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New Maryland law makes handheld cellphone use while driving a primary offense

In response to the apparent dangers facing motorists when they drive while distracted, Maryland’s General Assembly recently passed a law that strengthens its distracted driving laws.

Law enforcement officers in Maryland will now be able to stop a driver solely for violating the ban against handheld cellphone usage. Previously, the handheld cellphone ban was only a secondary law, which meant drivers could only be cited for a violation if they were first pulled over for violating a different law.

Now, motorists found talking on a handheld cellphone while driving will face fines of $75, $125 and $175 – for first, second and third offenses respectively. Maryland drivers are still allowed to talk on a handheld cellphone while they are stopped at a red light, however.

In addition to this strengthened law, Maryland drivers are also banned from sending or reading text messages while behind the wheel. Drivers who text while on the road are 23 times more likely to cause a motor vehicle collision, according to a study conducted by Virginia Tech.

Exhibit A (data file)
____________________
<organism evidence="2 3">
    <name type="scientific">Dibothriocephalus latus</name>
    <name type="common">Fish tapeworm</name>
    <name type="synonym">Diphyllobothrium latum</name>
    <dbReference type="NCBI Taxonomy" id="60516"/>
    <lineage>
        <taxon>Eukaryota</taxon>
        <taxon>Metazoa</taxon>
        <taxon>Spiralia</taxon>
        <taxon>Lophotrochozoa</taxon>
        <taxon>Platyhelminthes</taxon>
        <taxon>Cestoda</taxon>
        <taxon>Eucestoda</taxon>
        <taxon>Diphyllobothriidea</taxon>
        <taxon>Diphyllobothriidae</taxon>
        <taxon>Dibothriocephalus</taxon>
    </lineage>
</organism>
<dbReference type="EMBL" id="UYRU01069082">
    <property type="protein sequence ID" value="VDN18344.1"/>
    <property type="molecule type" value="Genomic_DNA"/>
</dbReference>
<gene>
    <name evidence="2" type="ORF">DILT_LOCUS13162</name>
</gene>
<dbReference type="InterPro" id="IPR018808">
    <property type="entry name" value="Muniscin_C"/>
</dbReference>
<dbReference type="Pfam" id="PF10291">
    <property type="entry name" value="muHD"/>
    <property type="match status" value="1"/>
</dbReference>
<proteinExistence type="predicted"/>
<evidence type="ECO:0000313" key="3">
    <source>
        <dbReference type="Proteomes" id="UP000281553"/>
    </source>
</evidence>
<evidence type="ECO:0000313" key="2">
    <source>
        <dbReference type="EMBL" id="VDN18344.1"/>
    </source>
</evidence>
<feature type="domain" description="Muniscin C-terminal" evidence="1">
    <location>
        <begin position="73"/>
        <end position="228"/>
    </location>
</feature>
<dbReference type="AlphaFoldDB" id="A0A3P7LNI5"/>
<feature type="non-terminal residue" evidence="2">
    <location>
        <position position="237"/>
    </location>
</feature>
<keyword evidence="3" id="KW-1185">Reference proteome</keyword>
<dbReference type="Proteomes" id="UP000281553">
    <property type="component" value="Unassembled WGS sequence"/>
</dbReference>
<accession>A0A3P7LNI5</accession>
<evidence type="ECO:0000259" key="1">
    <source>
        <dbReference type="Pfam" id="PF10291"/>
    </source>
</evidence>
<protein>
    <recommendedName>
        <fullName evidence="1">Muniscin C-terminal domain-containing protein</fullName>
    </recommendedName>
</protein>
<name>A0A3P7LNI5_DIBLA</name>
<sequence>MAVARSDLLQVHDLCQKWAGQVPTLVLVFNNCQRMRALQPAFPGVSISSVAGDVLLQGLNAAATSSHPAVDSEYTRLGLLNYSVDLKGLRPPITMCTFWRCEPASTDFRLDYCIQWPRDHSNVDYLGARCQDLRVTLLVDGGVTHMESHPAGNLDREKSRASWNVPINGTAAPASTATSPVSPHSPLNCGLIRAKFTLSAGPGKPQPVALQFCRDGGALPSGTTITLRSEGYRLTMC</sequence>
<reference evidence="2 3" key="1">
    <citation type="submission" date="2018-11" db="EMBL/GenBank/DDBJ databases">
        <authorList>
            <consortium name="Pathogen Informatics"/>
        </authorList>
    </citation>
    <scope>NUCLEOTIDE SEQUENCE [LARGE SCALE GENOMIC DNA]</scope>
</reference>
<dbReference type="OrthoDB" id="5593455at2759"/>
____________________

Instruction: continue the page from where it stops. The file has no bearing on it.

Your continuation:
In addition, novice drivers in Maryland are not permitted to use a cellphone of any type while they are driving, including phones with technology that allows them to communicate hands-free.

Distracted driving continues to be a serious problem in Maryland and across the country. More people were killed in distracted driving crashes in 2011 than the year prior.

People injured in motor vehicle collisions caused by distracted drivers may be able to recover compensation for the damage caused. Skilled personal injury attorneys can advise individuals in such situations to ensure their rights are protected.

Source: WVVA, “Md. strengthens distracted driving law,” April 8, 2013.